First Unitaf starts out with more sustainable solutions that it has set in motion. A myriad of support is given to the caregivers, foreign immigrants and asylum seekers themselves, who receive on-the-job training from Unitaf to operate daycare facilities. The caregivers, while maintaining their own independence as daycare providers, are able to operate within municipal-funded facilities.
Unitaf’s team of social workers, volunteers and educators provide ongoing training and supervision. Standards are set, such as a proper caregiver-to-children ratio. While still unable to provide a solution for all of the status-less children, Unitaf is able to spare many families the option of ‘child warehouses’ — named as such for offering illegal and sub-standard care.
The parents are the next building block. Parenting groups, birthing circles, and childcare groups help to build broader networks among the families themselves. These groups are part of a longer-term investment that is sustainable, with the caregivers and Unitaf team taking a leading role in coaching best practices of early childhood education and childhood development.
Unfortunately, out of necessity, Unitaf works in emergency mode as well. Nimbly providing Band-Aid solutions and responding to crises are skillsets that are also part of their toolkit. As we can imagine, the pandemic created more upheaval, especially for so many members of the asylum seekers and refugee community who had found work in service industries only to have those industries completely shut down.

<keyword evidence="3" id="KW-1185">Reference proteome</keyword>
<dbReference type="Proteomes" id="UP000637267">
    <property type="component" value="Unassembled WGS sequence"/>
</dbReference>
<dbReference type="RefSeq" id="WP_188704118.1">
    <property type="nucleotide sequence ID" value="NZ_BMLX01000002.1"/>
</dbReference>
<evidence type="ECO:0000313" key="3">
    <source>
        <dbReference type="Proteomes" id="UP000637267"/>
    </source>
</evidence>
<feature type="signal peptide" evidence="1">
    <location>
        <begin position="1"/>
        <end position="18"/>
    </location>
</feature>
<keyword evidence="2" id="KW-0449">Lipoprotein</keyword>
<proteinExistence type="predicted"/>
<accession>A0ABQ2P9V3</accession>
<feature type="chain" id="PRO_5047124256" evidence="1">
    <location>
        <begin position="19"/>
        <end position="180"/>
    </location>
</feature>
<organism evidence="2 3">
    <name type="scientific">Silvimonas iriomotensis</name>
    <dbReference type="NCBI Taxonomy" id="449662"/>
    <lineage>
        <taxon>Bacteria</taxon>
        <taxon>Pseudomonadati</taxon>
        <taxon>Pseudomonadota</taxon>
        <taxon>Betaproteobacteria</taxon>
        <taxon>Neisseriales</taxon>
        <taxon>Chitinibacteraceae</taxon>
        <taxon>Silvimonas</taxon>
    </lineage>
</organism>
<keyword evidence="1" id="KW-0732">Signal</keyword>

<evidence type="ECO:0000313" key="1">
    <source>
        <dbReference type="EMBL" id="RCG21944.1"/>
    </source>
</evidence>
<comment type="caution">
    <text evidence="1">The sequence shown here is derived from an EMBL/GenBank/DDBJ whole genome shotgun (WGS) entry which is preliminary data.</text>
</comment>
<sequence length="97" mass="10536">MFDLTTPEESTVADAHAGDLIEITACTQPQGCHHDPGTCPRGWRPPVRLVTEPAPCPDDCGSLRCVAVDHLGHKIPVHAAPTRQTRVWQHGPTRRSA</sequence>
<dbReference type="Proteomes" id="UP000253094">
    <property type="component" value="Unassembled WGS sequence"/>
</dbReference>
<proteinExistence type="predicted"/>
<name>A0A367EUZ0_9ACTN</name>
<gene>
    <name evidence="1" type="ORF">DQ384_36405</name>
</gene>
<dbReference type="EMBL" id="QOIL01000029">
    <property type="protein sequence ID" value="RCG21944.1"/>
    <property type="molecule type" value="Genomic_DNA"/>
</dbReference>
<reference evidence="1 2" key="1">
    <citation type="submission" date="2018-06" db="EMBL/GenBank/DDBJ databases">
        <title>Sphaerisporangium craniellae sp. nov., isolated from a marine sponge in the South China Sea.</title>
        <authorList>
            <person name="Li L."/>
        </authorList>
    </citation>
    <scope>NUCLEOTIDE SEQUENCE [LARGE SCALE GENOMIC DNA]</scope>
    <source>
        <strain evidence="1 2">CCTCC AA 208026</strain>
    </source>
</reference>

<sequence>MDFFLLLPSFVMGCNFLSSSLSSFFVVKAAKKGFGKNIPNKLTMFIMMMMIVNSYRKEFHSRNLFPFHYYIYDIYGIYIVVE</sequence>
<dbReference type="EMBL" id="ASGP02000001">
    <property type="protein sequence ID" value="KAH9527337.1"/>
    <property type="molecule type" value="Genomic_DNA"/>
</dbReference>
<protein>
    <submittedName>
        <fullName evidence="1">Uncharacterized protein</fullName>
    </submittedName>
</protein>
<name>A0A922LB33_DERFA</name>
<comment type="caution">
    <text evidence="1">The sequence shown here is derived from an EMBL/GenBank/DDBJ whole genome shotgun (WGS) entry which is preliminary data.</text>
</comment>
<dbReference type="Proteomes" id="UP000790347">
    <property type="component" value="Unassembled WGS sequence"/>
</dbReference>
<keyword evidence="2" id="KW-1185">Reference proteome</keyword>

Unitaf partnered with its own community of parents to help in delivering supplies during the many lockdowns. And with the ecosystem around them, the close collaborations with both organizations and community-based efforts like Mesila, the Consortium for Israel and the Asylum Seekers, IsraAID and Mothers Making a Difference, they worked to patch things up when the world seemed like it was cracking open.
So as they build an infrastructure for early childhood education that is safe and nurturing, it is also clear that for the foreseeable future Unitaf will have to keep putting out fires. And by meeting basic necessities, the organization is also helping families reduce their crushing levels of stress. We can think of it as an emotional emergency kit delivered together with the diapers, formulas and non-perishable food.
As we begin to take a collective sigh of relief, we will want to make sure to consider what we notice, what we pay attention to. After all, transitional times are always a period in which we adopt new rituals and perspectives. Some of these new possibilities can be found in community initiatives. A few may sprout up only as temporary solutions, while others may become cherished community institutions. We will wait to see.
And as we do so, we can keep learning from organizations like Unitaf and its many partners who continually balance rapid response with building longer-term solutions. Whether they are out there troubleshooting or working towards systemic change, the scale is always being tipped towards more compassion.